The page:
Teen suicide attempts are a persistent challenge. But policy changes may present an answer – albeit a controversial one.
In a study published Monday in the journal JAMA Pediatrics, researchers from Harvard and Johns Hopkins looked at the correlation between student-reported suicide attempts and state policies in the 16 years before June 2015, when the US Supreme Court ruled in favor of marriage equality nationwide. Drawing on a health survey database of almost 763,000 students, they observed a 7 percent decline in teenagers’ efforts to take their own lives in the year after their states legalized marriage equality, a figure that increased to 14 percent among teens who identified as gay, lesbian, or bisexual. All in all, that amounts to 134,000 fewer attempted suicides annually over the period.
"It's not easy to be an adolescent, and for adolescents who are just realizing they are sexual minorities, it can be even harder,” said lead study author Julia Raifman, a post-doctoral fellow at Johns Hopkins University, in a news release.
Legalizing same-sex marriage may have helped reduce suicide attempts by dismantling much of the social stigma LGB teens feel over their “sexual minority” status, the study’s authors suggested. Legalization reflects changing attitudes and may improve teenagers’ sense of being included in their communities, an idea that appears to be further supported by the fact that suicide rates remained flat in states that did not legalize same-sex marriage.
“The study tells us that even though young people are not necessarily thinking about getting married, the fact that the path is clear and the opportunity is real has a very positive impact on their level of optimism for the future,” writes Ellen Kahn, director of the Children, Youth, and Families Program at Human Rights Campaign, an advocacy organization, in an email to the Monitor.
Some groups are reluctant to say that the correlation proves that policy changes had any causative effect on the decline in suicide attempts.
“It’s always good news to hear that there is a report of decreased suicide attempts for whatever reason – it’s certainly worth celebrating,” Joseph L. Grabowski, director of communications for the National Organization for Marriage (NOM), an organization founded to oppose same-sex marriage, tells The Christian Science Monitor. But, he says, “I don’t think they’ve demonstrated that the policies as such had a direct impact on this question.”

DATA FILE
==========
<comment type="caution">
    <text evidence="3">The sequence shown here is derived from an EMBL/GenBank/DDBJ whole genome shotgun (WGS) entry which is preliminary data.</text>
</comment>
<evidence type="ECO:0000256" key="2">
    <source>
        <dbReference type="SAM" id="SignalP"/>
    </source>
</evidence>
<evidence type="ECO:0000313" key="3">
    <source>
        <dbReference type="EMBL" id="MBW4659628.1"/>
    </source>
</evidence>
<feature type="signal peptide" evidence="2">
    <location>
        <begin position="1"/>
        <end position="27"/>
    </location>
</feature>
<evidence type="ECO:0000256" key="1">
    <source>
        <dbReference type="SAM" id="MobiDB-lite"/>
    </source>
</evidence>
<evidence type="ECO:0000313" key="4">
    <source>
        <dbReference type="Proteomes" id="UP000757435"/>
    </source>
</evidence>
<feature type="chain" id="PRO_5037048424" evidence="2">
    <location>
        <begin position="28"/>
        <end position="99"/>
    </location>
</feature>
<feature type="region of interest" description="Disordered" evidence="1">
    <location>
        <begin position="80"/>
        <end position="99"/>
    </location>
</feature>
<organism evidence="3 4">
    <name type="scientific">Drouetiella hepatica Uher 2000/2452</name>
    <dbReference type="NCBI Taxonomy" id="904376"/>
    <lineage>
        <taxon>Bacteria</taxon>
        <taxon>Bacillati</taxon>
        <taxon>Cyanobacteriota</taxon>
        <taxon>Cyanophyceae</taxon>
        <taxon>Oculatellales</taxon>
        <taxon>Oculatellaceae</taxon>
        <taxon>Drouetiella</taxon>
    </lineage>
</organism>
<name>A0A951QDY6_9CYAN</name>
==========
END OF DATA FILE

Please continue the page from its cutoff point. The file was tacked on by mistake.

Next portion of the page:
In 2014, the last year for which such data are available, suicide ranked as the second leading cause of death among young people aged 10 to 24, according to the Centers for Disease Control and Prevention. And teens who identify as lesbian, gay, or bisexual are four times as likely to attempt to take their lives, according to the Trevor Project, a national suicide prevention organization.
For advocacy organizations that support marriage equality, the study offers encouragement as they continue their policy work.
“We have to continue our progress in creating a legal landscape that opens doors for LGBTQ youth … on many levels,” Ms. Kahn writes, noting that supportive schools, corporations, and laws “send a powerful message to LGBTQ youth that their hopes and dreams can come to fruition.”
For social conservatives, the drop in suicides is just as encouraging. Equally, however, it may present a conundrum: Which value – the sanctity of life or traditional marriage – takes precedence?
That may depend on how strongly they oppose same-sex marriage. Attitudes have undergone a dramatic shift over the past 15 years, from 60 percent opposition in 2000 to 60 percent support today, says Brian Powell, a sociology professor at Indiana University-Bloomington. If accurate, the study could encourage a group of current opponents to reconsider, he suggests.
“People change their mind, and a finding like this could have an impact on those people who are opposed but not adamantly opposed,” Professor Powell tells the Monitor.
But that shift in thought relies on having clear evidence of the pattern, he cautions.
“For research to have an impact, it has to be … so visible that people are talking about it,” Powell explains. He offers the example of climate change, where publicly presented, consistent data about climate change has, he says, helped spur a dramatic change in public attitudes.
Currently, the study demonstrates correlation, rather than proving causation, its authors acknowledge. To some, that suggests the policy shift, and its associated decline in stigma, may not be responsible.
“Stigma does not seem to account totally for why this happens,” says Mr. Grabowski of NOM. Instead, he proposes, the drop could be a sign that caregivers have become increasingly alert to the possibility of suicide among sexual minorities.
“Over the time of the study, the LGBT community was increasingly recognized as an at-risk population for suicide,” Grabowski says. That meant caregivers – from school guidance counselors to parents – were paying closer attention to these teenagers, directing them toward mental health services and counseling that “may have had more of an impact” than legislative changes, he says.
The next step, he says, is further research to look for a causative link between marriage equality and suicide prevention, making a more substantive debate possible.
“We hope that future studies do get to the root cause of that decrease, so we can take better care of all our children,” Grabowski concludes.